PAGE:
In conclusion, we indicated that we will attemp to spend three full days on Matthew Is. operating as TX4A, and we are quite happy to have been able to put up with the very demanding conditions of this project and stick to the plan. We are glad for all those who made our log, but also feel the pain of those who were unable to.

29 August 2014 (30 Aug 9:30 am local time)

Bob and Cezar arrived as scheduled in Noumea on Aug 29, with no luggage missing. Patrice (FK8HA) and Christian picked them up from the airport and took then to Patrice's residence where they went briefly over various components Patrice prepared for their voyage and operation from Matthea Is. After an excellent night sleep, the team is working with Patrice to gather the necessary provisions for the trip.

24 August 2014

Notes and time schedule

(1) This is a completely different and independent project than TX4A (OC-218), for which a separate OQRS service has been established with ClubLog. Direct QSL requests by mail should be sent separately for each operation, or one of the two requests will be replied via the bureau.

(2) Please do not post any requests for frequency and/or mode change on the DX Cluster or forum sites. If you have any suggestions or requests, email them to our pilot Dan (W4DKS).

(3) We kindly request that you limit the number of your QSOs, in order to allow more stations the opportunity to log each of these rare island groups.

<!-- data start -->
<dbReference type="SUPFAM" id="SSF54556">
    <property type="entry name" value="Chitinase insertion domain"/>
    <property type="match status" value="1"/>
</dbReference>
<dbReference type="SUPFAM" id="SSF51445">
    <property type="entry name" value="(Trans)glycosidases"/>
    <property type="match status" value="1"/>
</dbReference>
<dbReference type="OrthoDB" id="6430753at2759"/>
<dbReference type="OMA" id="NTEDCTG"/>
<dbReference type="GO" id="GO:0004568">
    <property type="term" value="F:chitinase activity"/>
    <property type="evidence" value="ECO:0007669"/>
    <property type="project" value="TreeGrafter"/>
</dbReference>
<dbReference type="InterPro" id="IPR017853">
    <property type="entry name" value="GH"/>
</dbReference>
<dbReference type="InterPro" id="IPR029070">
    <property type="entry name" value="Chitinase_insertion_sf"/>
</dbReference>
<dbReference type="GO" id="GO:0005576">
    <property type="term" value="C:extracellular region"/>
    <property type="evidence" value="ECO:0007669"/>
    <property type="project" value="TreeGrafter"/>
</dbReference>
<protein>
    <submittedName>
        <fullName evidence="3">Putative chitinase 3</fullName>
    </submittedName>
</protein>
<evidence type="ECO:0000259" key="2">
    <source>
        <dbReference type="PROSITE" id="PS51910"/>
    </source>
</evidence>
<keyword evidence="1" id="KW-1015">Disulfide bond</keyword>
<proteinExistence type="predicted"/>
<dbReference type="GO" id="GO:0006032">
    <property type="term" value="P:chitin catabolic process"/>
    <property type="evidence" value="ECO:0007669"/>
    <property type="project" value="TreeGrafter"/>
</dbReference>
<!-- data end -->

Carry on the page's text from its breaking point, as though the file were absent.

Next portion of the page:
(4) Please respect our directional calls and calls for “new stations”, meant for those who didn’t yet log us.

(5) Any questions regarding log data should be sent to Cezar (VE3LYC) after the end of the two projects.

(6) Our team continues to look for your support. Any donation received will go toward off-setting some of the costs incurred by our team members. Thank you!

Time schedule:

Aug 27: Bob (KD1CT) and Cezar (VE3LYC) depart from home, flying separately to Sydney and then together to Noumea.

Aug 29: They are expected to arrive in Noumea before 4 pm, where Patrice (FK8HA) will be waiting for them at the airport.

Aug 29 – 31: Final preparations for TX4A.

Sep 1: Sailing to Matthew Is.

Sep 4: Expected arrival, landing on the island, and beginning of the TX4A operation.

Sep 7: End of TX4A operation, departing Matthew.

Sep 9: Return to Noumea.

We look forward to log you all!

QSL cards have not arrived from the printing house.
If the cards do not arrive by the end of February, they will be re-printed.
We are very disappointed and apologize for this terrible mishap.

7 August2014
Team "Matthew" wishes to congratulate two of our sponsors on their Anniversaries:

 - Russian Robinson Club (RRC)  is celebrating 20 years since its foundation. Check the excellent video presentation at, prepared for the 50th Anniversary IOTA Convention in Windsor, UK (4-6, July, 2014).

 - Icom is proudly announcing its 50th year Golden Anniversary. With technology that stays one step ahead, Icom makes the world's communication necessities a reality, and will challenge the needs of the future from its position as a true high technology company. Check the company's milestones on Icom Canada's website at

Sun Odyssey

16 June 2014

The Team would like to announce that the boat provider has offered them a free upgrade. As such, the boat which will sail them to Matthew Is. will be a 50-ft monohull (not a catamaran), with a 15 foot beam, as shown in the photo above. 

9 June 2014

We have purchased today the plane tickets and made the first down payment for the boat transportation. As Bob put it: "there is no going back now"!

1 June 2014
Cezar (VE3LYC) and Bob (KD1CT) will attempt to operate from Matthew Is. (OC-218) for 4 days between